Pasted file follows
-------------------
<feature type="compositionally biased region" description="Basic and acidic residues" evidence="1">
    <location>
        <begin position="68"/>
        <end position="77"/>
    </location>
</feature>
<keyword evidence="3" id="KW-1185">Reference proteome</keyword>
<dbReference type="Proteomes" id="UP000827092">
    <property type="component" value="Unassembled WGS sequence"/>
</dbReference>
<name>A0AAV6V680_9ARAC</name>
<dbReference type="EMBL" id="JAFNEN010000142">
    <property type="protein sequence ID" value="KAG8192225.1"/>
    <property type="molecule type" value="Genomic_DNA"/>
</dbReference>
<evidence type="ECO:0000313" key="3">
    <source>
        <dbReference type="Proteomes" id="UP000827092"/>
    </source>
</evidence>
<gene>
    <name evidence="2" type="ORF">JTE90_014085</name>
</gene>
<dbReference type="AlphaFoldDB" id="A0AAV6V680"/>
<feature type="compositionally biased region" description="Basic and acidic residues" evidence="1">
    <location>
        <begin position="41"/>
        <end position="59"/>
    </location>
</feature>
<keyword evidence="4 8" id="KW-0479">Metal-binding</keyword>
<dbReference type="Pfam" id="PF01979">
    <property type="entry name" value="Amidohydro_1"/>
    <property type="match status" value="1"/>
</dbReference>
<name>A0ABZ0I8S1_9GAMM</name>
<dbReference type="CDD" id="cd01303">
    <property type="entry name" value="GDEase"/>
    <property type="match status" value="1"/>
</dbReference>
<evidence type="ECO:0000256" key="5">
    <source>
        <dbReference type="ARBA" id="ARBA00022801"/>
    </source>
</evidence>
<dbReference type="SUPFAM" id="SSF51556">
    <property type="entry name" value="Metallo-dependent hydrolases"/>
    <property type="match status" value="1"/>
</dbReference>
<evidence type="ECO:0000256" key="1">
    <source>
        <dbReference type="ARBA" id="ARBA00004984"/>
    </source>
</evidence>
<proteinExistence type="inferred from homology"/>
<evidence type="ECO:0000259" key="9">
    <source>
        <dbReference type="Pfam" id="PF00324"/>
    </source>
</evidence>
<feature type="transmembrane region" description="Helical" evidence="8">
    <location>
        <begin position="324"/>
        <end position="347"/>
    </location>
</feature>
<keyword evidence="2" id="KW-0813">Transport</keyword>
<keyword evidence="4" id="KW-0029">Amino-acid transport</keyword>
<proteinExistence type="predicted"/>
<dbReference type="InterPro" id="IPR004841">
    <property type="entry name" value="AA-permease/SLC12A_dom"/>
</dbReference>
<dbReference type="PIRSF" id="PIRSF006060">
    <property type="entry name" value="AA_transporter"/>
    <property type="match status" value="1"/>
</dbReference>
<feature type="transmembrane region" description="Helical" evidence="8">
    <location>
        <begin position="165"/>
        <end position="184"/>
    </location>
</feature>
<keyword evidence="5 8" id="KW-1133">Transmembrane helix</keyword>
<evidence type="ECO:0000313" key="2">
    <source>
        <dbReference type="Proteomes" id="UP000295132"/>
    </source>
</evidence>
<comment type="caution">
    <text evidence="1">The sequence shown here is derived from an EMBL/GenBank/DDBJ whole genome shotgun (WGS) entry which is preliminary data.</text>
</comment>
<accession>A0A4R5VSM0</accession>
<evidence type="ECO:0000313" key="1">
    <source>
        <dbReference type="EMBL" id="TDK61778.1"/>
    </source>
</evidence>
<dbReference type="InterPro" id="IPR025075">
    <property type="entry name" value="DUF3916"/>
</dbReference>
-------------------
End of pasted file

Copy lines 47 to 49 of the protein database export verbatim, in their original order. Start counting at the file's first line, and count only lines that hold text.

    <property type="entry name" value="Metallo-dependent hydrolases"/>
    <property type="match status" value="1"/>
</dbReference>